Black Joe Lewis and The Honeybears

It took me a second to absorb it.  Did she really just say that?  Did she really just think that?  Stunned and a bit puzzled, I took a big mental step back and thought about what she said.  “Be the man that you are.”  With one quick response to a simple Saturday musing as I listened to Black Joe Lewis and The Honeybears, she provoked a stirring of thoughts.  I was reminded of a quote I once read from 19th Century writer Ralph Waldo Trine:  “Do you want to be a power in the world?  Then be yourself.”

We try to be our best (or we don’t and we feel guilty about it), but if we do not find immediate success, then rather than stay the course, we may wish to be someone else entirely.  Wish for someone else’s good times, or fame, or wealth, or membership in a really cool band – it’s something we all have done.  What fools are we to hope for someone else’s greatness when we have so much untapped power inside ourselves?  This life, the one we breathe and drink and touch every day – well, this is the life we have.  This is our here, our now, our reality.  If we wish for dreams that can’t come true, then we may never tap into our true potential.

In addition, it is important to appreciate where you are.  Soak it in.  For better or worse, this is you, this is your life.  Are you where you want to be?  If not, you have the power to change it.  But as you’re trying to get there, as you take a slow walk down the path to glory, why not just appreciate life for what it is?  Why wish to be somewhere else or someone else?  Why not smile through the tough times and the conflict?  Find something good in it.  In everything.

A good lesson for me for sure.  And thank you to my daughter for reminding me.

By the way, that band really is sweet.  If you like old-school, throw-down soul, mixed with high-energy funk and back-woods blues, then by all means, check out Black Joe Lewis and The Honeybears.





Hero Found

7 10 2011

In follow-up to the story I posted about the fire that affected our home in Austin, Texas, I am thrilled to report that I found the man that saved our house – or rather, he found me.  As I was standing in the front yard watering the grass at night, a Lake County Sheriff’s car pulled alongside the curb.  He stopped and rolled down his window.  Concerned that I might be in trouble for the extra watering during drought conditions, I said, “Hey there.  I’m just watering to keep the grass moist – part of it burned during the fire.”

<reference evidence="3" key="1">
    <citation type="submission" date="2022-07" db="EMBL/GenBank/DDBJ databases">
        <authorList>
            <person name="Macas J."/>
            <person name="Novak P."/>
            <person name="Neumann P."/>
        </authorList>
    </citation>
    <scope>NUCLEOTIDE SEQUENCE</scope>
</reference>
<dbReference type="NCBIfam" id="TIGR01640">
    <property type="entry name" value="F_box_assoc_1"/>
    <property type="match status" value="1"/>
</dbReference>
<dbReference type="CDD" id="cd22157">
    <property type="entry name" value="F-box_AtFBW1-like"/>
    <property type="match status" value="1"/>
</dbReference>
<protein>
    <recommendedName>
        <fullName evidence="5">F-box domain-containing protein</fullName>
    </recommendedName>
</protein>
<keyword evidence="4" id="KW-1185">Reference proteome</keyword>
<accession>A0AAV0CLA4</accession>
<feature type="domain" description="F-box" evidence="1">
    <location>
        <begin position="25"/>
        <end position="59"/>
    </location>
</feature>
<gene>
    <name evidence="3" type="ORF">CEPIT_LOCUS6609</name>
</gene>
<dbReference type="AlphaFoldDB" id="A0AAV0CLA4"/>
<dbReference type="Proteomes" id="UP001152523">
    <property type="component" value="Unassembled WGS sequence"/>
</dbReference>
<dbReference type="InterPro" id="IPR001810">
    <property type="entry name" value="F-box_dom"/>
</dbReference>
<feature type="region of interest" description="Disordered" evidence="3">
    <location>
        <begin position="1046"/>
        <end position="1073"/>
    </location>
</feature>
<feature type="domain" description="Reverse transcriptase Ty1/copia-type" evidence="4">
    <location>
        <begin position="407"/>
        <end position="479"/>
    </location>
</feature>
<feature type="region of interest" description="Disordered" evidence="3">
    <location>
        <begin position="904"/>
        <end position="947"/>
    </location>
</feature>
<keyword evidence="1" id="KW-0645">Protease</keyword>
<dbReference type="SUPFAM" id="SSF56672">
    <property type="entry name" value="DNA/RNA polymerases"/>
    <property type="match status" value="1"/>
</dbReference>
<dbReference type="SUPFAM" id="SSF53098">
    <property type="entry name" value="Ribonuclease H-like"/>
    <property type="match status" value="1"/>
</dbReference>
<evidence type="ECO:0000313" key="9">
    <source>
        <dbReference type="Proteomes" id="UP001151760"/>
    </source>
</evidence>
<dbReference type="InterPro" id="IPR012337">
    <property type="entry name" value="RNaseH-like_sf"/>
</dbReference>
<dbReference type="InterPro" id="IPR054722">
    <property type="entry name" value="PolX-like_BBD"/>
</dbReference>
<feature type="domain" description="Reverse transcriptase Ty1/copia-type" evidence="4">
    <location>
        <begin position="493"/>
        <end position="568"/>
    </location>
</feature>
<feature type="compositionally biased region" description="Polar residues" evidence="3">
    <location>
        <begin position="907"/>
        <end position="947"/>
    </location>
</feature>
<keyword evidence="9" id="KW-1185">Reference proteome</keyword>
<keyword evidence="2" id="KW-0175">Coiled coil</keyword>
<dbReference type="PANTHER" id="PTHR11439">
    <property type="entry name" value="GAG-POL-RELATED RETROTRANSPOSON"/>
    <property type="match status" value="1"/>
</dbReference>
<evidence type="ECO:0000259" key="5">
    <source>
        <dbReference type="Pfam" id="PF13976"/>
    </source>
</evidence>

“I know,” he said, “I put it out.”

“You what????” I asked, jaw-dropped.

“I put out the fire in your yard,” he replied calmly.  “I came around the corner in my car and I saw the flames, so I parked, got out, and stomped it out with my feet.”

“Are you serious?!?!” I asked, not believing that I was standing there talking to my family’s hero.

“Yeah,” he replied in a very “no big deal – just part of the job” kind of way.

We talked for a while and I thanked him profusely.  I told him that I had written an article and given his credit to the Fire Department.  He was quick to point out that although he put out the fire in my yard, the Fire Department saved the neighborhood – mentioning how impressed he was by their teamwork and speed.  Nonetheless, I wanted to express my immeasurable gratitude.

“You write a blog?” he asked.  “You should check out my website.”

It turns out that Senior Deputy Sheriff Greg Lawson is also an author.  He wrote a fictional book about zombies and the rights of zombies if they actually existed.  I’m not making this up – take a look:  www.zombieadvocacy.com

He didn’t seem to want much praise for his heroic act, so I can at least give his website and his book some free press.  Go check it out – just in time for Halloween!

Thank you Mr. Lawson, not only for putting out the fire, but for providing us with an example of bravery and humility – and for reminding us that for all that is wrong in the world, there are still reasons to be optimistic.





Create Valuable Content

6 05 2011

People ask me a lot of questions about blogging, making videos, and participating in Social Media.  Quite commonly I am asked this:  “What should I post?”